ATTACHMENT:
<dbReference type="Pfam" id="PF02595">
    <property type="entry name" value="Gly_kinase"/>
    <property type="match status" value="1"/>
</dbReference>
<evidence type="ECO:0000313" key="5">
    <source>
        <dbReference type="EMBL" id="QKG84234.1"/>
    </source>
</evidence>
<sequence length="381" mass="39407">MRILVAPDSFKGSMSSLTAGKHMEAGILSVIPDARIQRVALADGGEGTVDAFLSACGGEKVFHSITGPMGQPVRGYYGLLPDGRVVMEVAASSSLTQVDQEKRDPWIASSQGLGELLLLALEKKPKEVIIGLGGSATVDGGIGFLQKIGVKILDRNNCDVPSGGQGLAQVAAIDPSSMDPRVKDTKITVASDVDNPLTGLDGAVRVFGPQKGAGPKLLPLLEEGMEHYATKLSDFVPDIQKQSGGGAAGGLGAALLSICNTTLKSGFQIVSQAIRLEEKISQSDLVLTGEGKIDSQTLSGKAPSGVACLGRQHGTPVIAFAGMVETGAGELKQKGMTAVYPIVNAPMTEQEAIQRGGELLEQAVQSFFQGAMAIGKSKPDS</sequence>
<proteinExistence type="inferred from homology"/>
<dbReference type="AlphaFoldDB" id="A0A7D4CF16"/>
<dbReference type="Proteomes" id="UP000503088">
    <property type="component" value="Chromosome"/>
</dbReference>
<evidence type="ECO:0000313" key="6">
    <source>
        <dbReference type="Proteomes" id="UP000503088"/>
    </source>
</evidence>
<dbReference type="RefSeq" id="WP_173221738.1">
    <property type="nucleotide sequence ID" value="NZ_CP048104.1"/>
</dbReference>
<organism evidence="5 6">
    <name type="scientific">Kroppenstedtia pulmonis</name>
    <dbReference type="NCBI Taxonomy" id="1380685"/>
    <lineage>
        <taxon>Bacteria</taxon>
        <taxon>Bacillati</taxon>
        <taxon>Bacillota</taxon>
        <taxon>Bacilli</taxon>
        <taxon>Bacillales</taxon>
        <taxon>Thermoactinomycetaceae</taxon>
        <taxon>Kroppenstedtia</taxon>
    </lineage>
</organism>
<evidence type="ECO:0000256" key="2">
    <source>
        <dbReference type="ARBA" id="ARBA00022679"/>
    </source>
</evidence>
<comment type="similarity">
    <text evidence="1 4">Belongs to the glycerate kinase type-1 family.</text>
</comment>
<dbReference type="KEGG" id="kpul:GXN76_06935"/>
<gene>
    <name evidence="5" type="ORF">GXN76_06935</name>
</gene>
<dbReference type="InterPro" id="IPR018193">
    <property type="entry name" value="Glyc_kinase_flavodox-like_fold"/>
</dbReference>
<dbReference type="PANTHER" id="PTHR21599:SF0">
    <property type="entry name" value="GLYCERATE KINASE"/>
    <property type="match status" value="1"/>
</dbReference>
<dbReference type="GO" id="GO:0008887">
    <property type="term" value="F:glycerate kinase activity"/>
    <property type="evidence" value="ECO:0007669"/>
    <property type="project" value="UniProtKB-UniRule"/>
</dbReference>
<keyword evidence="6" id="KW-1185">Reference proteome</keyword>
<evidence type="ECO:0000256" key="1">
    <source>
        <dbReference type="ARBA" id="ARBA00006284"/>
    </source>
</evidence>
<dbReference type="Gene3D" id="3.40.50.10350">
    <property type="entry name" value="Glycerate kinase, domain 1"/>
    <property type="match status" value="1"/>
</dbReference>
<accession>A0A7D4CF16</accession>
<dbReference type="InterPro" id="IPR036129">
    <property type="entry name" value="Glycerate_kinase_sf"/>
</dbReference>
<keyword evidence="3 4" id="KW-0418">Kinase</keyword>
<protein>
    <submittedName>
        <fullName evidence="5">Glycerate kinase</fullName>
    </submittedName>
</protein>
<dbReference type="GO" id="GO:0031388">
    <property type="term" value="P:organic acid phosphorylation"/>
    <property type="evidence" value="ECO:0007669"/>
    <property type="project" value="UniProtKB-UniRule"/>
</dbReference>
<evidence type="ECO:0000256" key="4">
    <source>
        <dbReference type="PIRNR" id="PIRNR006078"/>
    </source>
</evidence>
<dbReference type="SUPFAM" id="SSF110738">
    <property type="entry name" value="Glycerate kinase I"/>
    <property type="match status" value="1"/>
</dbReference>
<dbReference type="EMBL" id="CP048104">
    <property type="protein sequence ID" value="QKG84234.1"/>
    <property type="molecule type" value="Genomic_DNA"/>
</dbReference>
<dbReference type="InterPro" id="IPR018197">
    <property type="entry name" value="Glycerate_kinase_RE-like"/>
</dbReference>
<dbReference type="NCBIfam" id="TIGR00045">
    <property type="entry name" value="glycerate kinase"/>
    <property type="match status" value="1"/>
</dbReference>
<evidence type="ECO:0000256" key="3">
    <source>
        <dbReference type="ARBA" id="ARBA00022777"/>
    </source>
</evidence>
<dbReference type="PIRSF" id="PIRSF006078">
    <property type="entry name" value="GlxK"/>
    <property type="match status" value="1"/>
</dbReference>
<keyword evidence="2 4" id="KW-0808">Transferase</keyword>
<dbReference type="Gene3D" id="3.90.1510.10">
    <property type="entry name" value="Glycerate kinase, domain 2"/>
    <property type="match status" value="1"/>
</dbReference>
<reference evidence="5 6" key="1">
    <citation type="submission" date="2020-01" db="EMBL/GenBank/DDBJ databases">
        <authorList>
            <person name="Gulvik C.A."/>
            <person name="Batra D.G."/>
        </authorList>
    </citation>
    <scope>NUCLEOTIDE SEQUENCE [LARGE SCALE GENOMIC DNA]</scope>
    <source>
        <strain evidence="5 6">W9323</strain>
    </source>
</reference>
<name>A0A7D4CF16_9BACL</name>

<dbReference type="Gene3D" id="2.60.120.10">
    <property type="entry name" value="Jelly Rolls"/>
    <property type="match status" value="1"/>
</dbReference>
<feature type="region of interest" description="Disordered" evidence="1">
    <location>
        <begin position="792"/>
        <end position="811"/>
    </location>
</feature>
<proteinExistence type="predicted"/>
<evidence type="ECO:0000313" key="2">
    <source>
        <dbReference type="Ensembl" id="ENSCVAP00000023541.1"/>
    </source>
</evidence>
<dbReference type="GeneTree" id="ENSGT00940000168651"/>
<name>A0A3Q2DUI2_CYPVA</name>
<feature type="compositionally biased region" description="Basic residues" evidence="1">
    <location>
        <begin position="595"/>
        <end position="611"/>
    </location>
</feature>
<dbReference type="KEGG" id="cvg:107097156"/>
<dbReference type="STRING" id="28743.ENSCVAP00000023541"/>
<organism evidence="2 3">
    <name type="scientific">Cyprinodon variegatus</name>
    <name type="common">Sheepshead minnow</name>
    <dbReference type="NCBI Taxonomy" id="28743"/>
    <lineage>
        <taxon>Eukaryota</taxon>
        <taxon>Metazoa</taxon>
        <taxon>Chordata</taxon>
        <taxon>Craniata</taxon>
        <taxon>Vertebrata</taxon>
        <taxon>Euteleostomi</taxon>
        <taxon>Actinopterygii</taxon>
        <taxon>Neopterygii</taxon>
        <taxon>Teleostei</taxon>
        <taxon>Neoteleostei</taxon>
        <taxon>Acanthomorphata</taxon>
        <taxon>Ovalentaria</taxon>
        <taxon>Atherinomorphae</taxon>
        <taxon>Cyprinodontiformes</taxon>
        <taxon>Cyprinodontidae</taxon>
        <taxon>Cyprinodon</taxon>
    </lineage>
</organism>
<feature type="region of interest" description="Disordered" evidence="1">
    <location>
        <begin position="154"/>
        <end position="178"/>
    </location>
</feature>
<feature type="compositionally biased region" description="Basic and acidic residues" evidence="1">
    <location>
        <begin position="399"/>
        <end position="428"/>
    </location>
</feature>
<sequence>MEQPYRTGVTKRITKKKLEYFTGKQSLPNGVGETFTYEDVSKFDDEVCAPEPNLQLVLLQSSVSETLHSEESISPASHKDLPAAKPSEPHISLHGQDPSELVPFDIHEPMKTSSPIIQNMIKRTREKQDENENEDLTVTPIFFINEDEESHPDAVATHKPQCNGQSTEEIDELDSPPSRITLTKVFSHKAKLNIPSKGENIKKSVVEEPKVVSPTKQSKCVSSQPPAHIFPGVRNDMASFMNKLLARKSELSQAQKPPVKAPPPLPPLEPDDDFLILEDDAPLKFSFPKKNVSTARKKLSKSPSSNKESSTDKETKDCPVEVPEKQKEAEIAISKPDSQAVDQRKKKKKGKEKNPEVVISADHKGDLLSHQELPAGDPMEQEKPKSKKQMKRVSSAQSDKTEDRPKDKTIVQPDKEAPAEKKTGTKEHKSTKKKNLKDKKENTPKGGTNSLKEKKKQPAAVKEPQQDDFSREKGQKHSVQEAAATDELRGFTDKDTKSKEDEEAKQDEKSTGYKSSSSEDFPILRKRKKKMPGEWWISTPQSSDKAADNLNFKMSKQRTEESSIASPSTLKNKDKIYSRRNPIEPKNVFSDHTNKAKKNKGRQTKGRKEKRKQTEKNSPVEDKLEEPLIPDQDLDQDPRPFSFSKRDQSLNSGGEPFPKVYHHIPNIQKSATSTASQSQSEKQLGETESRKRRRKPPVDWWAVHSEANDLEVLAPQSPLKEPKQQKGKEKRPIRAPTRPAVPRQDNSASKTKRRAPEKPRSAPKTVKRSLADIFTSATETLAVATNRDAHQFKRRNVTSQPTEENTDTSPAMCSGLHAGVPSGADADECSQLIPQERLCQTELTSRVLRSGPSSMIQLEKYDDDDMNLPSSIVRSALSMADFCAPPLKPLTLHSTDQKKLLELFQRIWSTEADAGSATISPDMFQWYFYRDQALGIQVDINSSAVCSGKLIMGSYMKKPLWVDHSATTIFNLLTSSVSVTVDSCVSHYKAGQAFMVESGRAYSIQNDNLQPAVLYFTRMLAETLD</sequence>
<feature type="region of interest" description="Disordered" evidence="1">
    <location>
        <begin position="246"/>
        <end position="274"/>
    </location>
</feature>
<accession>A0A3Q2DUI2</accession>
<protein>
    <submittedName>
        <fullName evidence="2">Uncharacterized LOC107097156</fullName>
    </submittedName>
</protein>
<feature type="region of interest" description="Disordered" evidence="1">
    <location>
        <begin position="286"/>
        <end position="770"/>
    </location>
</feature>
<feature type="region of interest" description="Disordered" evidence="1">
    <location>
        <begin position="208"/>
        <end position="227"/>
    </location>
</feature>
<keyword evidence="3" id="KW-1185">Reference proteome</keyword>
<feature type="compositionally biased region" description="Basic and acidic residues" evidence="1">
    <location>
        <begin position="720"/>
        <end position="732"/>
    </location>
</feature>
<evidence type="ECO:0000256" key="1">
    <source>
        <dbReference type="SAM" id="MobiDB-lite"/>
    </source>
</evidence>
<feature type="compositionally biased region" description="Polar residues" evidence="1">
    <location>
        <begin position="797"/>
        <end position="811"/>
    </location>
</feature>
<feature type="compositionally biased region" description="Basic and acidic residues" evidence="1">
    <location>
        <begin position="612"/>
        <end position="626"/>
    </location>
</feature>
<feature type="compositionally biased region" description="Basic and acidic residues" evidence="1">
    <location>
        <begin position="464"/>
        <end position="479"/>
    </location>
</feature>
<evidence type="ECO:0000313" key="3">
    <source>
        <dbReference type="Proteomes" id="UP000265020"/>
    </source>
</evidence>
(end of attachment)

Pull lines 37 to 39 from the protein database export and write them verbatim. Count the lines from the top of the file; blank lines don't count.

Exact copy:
<evidence type="ECO:0000256" key="2">
    <source>
        <dbReference type="ARBA" id="ARBA00022679"/>